poke is the bowl food to watch for in 2016. A traditional Hawaiian seafood preparation — take bite-size pieces of raw fish like ahi tuna, salmon, or octopus, marinade it in soy sauce and in essence you have poke (pronounced POH-keh) — poke was (and continues to be) a major trend in the Los Angeles dining scene last year.
Poke is something you crave. Something you daydream about. Tender chunks of raw ahi tuna, marinated in shoyu, sesame oil, and any combination of chili pepper and sriracha. Other variations of ingredients may include seaweed, green onion, maui or red onion, toasted sesame seeds, furikake, garlic, or tobiko. If you’ve been lucky enough to travel to Hawaii, most likely you’ve tried authentic poke and you’ll know why it’s something I crave constantly.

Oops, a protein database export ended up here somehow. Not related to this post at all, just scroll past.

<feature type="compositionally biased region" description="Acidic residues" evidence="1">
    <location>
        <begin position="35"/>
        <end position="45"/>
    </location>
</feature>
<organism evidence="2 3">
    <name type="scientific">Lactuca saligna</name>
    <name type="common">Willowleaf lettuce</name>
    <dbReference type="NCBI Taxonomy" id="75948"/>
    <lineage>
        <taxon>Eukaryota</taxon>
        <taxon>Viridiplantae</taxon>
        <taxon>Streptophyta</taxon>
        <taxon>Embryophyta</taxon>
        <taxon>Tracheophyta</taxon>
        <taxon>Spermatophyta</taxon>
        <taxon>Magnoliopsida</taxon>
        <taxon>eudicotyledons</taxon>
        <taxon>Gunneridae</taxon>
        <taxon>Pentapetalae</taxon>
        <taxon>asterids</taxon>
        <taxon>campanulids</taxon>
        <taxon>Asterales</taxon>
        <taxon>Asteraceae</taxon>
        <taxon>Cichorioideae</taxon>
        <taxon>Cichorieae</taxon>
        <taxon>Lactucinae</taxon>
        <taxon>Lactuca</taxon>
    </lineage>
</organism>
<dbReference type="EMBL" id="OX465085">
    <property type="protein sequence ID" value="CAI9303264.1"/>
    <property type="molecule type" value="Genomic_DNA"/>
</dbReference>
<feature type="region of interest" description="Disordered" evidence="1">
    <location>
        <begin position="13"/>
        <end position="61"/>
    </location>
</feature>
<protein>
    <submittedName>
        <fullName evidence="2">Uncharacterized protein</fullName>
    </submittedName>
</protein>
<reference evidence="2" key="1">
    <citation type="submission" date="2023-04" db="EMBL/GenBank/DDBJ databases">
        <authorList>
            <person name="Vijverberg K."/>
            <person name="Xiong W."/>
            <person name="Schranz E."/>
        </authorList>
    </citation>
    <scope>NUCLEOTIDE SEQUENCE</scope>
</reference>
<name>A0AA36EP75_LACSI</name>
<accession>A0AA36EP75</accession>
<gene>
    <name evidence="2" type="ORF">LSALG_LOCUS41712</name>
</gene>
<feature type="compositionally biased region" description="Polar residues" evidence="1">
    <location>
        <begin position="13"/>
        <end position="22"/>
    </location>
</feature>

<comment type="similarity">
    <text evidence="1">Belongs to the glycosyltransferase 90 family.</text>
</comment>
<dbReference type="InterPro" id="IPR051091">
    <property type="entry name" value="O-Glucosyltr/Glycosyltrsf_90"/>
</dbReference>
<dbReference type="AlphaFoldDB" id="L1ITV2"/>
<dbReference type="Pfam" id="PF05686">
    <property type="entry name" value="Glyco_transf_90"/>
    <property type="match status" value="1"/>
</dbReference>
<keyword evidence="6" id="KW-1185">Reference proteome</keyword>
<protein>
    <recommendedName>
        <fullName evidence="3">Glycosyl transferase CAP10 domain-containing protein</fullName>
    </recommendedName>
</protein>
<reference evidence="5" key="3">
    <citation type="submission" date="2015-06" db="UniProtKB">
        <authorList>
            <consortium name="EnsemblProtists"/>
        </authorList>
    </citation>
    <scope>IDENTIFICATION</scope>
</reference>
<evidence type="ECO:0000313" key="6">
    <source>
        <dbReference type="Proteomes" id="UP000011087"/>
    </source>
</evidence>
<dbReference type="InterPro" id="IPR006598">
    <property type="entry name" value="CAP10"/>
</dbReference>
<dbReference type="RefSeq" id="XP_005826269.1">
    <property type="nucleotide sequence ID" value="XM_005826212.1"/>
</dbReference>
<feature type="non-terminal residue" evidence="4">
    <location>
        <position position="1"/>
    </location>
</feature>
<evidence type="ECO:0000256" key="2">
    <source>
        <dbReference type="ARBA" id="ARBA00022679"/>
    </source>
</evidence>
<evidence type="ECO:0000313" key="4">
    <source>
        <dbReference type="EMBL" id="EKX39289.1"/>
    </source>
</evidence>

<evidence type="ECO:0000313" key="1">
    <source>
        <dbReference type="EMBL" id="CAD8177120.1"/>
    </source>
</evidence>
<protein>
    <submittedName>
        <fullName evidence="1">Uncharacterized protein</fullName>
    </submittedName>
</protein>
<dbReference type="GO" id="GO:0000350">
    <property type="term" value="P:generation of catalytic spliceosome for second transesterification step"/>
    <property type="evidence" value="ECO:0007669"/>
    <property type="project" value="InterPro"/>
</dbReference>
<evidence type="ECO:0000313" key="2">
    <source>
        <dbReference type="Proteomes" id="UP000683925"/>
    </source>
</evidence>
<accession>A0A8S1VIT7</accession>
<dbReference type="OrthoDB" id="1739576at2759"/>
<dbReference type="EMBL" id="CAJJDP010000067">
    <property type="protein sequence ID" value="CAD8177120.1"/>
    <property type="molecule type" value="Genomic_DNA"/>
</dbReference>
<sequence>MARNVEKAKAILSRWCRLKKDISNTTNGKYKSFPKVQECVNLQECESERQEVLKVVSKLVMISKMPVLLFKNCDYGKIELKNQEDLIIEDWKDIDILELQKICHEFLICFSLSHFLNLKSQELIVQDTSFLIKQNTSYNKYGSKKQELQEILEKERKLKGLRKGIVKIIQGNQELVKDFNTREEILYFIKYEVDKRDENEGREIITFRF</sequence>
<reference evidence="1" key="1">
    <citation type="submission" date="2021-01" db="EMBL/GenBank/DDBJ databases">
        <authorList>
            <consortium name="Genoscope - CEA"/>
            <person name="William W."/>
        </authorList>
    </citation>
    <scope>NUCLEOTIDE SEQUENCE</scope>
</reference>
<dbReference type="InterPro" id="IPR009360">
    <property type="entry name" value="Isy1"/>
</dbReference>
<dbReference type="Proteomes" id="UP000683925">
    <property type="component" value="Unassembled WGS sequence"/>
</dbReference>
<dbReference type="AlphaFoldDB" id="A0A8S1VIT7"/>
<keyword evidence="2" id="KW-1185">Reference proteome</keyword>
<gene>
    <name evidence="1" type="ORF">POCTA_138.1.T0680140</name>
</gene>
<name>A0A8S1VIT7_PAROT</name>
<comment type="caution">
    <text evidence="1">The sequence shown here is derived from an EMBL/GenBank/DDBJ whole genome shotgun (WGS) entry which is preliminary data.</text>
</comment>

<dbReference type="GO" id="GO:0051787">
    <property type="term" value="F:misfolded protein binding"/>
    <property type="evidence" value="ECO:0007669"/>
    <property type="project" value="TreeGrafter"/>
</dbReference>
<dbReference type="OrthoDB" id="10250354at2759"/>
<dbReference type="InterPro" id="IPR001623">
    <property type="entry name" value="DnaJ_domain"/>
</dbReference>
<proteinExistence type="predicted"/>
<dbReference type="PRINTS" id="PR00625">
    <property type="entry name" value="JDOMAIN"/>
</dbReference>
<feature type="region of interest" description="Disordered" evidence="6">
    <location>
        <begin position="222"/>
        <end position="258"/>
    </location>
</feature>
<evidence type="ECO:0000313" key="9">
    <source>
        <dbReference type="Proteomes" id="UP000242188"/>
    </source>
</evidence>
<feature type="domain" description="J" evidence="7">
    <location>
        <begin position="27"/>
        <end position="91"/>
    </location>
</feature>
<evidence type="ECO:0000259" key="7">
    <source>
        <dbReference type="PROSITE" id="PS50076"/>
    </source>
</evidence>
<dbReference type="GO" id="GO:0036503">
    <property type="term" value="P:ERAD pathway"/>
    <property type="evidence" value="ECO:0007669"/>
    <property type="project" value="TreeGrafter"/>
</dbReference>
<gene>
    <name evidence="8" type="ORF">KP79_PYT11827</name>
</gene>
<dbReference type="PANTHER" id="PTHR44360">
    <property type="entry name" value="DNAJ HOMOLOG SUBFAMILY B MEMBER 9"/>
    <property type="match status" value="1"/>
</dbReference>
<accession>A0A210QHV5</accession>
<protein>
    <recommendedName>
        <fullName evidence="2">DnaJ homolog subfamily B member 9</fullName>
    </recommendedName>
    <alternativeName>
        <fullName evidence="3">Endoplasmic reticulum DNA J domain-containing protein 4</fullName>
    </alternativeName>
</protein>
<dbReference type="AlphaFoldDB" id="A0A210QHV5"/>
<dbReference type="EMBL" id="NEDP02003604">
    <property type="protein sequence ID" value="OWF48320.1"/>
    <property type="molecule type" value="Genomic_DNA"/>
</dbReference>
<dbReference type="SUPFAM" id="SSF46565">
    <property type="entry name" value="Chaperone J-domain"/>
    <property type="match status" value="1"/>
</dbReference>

In Hawaii, poke, a salad of marinated uncooked tuna, can be found in pretty much every situation where food is present. I’ve seen it on fancy hotel buffets next to the seafood bar, in the deli section of grocery stores, and on the table by the tub at family potlucks and birthday parties. Here's the thing: Poke is pretty simple to make. All the work for this recipe happens when you’re grocery shopping because the ingredients are what really matter.
Ahi Poke with Sriracha Aïoli and Rice Paper Crisps
Poke (pronounced poh-keh), a raw-fish salad, is like the hamburger of Hawaii, ubiquitous at family gatherings, parties, tailgates, and supermarket delis across the islands. I've seen the Hawaiian word poke translated variously as "to chop" or "to cut crosswise," in reference to the way in which the fish is cut, so perhaps it's more accurate to say that poke is like the chopped salad of Hawaii.